Nobody is perfect. We each have our weaknesses, but we also each have our strengths. Let us not be fooled to believe that our weaknesses define us any more than our strengths do. Our strengths are that part of ourselves in which we have indeed succeeded to hone, to remain focused, to overcome challenges, and to maximize our potential. So isn’t it only logical that we should learn from our successes how to apply those same winning traits to the other aspects of our lives?

This is the beauty of the month of Cheshvan. Our attention is drawn to our sense of smell, the only sense which maintained its pristine level of human perfection. On a deeper level, the sense of smell represents the deepest levels in our soul which can never be tainted, and always remain pure and innocent. This is who we truly are, at our core. All the dust that we collect through our life’s stumblings can only cloud other and more external parts of our persona, but our innermost identity always remains honorable and virtuous.

When you truly believe that you are a genuinely honorable person, and that G-d created you because you are necessary to His grand scheme, and that you have a unique role to play in the world, then you will be able to build upon these strengths, and to find the courage and means to change, grow, and achieve your potential.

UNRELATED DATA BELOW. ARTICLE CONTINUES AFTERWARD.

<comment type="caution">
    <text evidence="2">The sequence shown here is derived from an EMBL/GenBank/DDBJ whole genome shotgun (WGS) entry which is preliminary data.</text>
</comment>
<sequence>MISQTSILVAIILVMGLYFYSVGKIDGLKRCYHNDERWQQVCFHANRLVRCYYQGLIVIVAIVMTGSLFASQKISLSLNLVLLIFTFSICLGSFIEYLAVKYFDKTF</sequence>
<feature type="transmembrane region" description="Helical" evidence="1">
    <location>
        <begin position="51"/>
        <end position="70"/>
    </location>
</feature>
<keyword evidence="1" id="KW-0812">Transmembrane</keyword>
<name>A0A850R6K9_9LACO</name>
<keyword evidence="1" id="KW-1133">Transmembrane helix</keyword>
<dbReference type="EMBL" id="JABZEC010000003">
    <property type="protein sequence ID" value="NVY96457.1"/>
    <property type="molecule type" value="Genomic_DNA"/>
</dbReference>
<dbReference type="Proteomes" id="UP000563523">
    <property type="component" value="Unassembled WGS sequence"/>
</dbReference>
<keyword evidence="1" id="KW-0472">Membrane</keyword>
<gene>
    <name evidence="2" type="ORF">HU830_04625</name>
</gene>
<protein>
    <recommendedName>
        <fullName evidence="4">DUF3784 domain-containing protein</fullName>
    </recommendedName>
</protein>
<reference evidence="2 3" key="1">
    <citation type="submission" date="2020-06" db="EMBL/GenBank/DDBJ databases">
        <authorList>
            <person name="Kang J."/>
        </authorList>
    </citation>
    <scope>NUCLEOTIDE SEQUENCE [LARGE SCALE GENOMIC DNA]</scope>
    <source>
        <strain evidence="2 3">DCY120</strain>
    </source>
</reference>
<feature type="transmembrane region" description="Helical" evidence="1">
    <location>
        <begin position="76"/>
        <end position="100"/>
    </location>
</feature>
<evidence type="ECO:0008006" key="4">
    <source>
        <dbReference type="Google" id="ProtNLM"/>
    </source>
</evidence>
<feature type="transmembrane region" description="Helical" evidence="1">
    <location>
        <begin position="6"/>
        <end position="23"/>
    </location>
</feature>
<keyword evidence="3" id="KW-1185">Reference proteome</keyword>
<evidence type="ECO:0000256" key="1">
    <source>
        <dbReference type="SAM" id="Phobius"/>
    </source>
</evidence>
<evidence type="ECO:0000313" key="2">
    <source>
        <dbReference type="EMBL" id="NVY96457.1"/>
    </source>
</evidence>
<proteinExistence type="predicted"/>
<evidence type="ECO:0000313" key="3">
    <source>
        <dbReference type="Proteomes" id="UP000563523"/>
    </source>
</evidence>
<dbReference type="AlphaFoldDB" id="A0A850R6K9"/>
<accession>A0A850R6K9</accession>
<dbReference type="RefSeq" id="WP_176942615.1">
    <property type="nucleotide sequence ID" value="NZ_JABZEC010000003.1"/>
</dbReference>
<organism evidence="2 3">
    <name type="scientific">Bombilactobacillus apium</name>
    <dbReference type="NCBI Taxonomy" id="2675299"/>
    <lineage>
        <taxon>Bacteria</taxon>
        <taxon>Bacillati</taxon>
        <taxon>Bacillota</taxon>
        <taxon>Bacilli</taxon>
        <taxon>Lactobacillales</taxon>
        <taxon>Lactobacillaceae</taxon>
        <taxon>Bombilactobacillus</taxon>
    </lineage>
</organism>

When we look at America today, we can certainly see the many faults that you described. These are our national weaknesses. But we can also see other things as well. We can see a country that was founded upon revolutionary principles – each person’s rights to “life, liberty and the pursuit of happiness” - which separate and elevate it over many other nations in the world. We can see a country that has a history of kindness and fairness to all, not only to her own citizens but also to others around the world. We can see a country that vibrantly makes strides in academics, technology, medicine, welfare, and justice. We can see a country that principally embraces minorities and respects their religions and cultures. We can see a country that believes that “all people are created equal” and that each person is endowed by the Creator with value and importance. These are our national strengths. All of this has been happening for over 240 years, and has been continually improving over time.

So, it is no coincidence that the elections occurred during the month of Cheshvan. During this time, we are called to focus on our strengths, value them, and learn from them how to make improvements to those other areas which need fixing.

One US president once said in his first inaugural address, “the only thing we have to fear is fear itself.” We mustn’t fear. We have no reason to fear. We must be proud of who we are and how far we have come. We must know, that we will continue to go much further, despite the challenges. We will soon be witness to a perfect world, when Moshiach will come and usher in the era of universal peace and perfection. 

Signing off with bundles of hope,

Rabbi Eliezer Wolf

My thanks to Stephen Korn for sharing the nucleus of this article with me.